Basketball looks to repeat last season’s success

Cody Pomeranz

By Cody Pomeranz, ’11, Sports Section Editor

After losing four starting and highly talented seniors, it will certainly be difficult for the boys basketball team to repeat last year’s remarkable success.  But with an abundance of talent and fresh blood, the Indians are poised to garner another winning season and deep run in the playoffs.

With senior captain Lawrence Ervin as the only returning starter, the squad’s youth and inexperience will certainly be a weakness.  However, due to Ervin’s football injury, he is expected to miss the first month or so of the season.  Other senior leaders like Rob Klug and Rameez Khan are expected to step up and fill the void left by last year’s second-team all-league point guard.  Klug, who is a quick guard with exceptional athletic ability, will appear on the floor for the first time in two years after recovering from two consecutive season-ending knee injuries.  “I’m hoping Rob can come back strong and be a big help,” said Head Coach Howard Brownstein.  Brownstein is also looking at Khan, who he says was “a key factor coming off the bench last season,” to be an integral part of the team.  Other key contributors to the Indians’ success will be their quartet of juniors in sharpshooter Robbie Pierce, Wyatt Tiffany, Dan Angus, and dominant forward Ryan Galloway, all of whom led the Indians junior varsity squad last season and contributed playing time to the varsity squad.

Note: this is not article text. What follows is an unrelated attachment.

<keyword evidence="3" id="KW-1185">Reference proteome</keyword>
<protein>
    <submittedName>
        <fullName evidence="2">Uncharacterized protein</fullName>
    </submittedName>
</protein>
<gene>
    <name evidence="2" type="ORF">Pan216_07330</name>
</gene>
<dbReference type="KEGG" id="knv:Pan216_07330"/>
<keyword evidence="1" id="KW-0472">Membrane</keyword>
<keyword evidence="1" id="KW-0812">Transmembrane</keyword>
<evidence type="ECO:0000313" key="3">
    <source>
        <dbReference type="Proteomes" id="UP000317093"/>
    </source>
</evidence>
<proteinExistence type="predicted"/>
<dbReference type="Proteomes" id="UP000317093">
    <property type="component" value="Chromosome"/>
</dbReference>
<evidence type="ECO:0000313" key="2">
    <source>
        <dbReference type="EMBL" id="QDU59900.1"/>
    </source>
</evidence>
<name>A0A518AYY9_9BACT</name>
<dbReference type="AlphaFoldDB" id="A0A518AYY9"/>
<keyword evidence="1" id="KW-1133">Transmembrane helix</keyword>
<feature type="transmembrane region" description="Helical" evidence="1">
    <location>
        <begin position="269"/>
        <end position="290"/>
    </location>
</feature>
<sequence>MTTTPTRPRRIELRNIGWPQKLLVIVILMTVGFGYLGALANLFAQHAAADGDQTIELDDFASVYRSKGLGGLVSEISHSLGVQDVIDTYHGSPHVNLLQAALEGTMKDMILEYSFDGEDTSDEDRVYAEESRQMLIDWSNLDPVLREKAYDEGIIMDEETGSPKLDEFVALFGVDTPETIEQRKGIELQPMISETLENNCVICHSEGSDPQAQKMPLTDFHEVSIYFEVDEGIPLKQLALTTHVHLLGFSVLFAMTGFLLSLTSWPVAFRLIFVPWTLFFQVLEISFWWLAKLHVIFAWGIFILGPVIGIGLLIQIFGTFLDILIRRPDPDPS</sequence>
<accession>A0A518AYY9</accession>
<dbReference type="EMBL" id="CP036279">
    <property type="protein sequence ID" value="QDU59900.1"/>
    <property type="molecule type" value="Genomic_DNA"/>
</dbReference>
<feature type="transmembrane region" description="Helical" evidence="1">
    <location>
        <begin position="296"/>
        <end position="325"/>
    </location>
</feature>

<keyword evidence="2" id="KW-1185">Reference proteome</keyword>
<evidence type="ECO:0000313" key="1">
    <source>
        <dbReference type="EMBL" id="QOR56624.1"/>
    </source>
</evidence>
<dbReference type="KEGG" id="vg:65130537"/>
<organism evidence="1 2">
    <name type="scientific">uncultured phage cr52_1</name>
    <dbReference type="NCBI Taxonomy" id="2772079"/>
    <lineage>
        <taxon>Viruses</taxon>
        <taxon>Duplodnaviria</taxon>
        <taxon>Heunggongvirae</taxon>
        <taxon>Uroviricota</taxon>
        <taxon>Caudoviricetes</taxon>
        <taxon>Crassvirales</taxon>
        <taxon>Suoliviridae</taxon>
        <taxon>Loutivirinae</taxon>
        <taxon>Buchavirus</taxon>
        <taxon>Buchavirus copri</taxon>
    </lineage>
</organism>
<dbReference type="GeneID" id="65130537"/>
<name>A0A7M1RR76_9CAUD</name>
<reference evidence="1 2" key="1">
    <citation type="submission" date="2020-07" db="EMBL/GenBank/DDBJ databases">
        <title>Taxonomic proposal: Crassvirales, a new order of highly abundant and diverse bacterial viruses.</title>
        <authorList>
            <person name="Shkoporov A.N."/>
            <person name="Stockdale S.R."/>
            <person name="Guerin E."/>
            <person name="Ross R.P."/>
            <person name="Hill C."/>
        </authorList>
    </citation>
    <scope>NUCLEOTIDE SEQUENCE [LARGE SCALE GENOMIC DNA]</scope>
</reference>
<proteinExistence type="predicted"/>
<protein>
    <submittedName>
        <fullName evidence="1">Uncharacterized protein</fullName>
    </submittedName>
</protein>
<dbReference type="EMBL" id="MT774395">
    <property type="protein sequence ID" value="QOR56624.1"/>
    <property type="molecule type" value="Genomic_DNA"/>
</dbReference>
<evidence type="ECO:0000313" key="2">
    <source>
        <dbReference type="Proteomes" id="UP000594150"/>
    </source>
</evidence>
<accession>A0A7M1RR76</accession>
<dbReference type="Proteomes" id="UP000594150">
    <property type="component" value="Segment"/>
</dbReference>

However, due to the lack of seniors and small size of the team, a major story line of the season will be the performance of the underclassmen, specifically the two new freshmen.  D. J. Wingfield, from Walnut Hills, and Chance Alldred, from Batavia, have both shown impressive ability and look to contribute to the team’s success at the guard position.  Wingfield will certainly be a player to watch, as Coach Brownstein describes him and junior Ryan Galloway as “two very special players.”

Overall, the Indians are a highly skilled basketball team. Though the team’s youth and inexperience are salient weaknesses, its aptitude can certainly balance out the flaws.  “We have good quickness and size on the court,” says Brownstein.  However, the Indians’ Achilles’ heel for the past couple of seasons has been injuries.  “Our success this year depends on whether we can stay healthy,” said Brownstein.  “That and staying out of foul trouble.”  The Indians will play their first regular-season game at Bethel Tate High School on Dec. 4 at 7:30 p.m.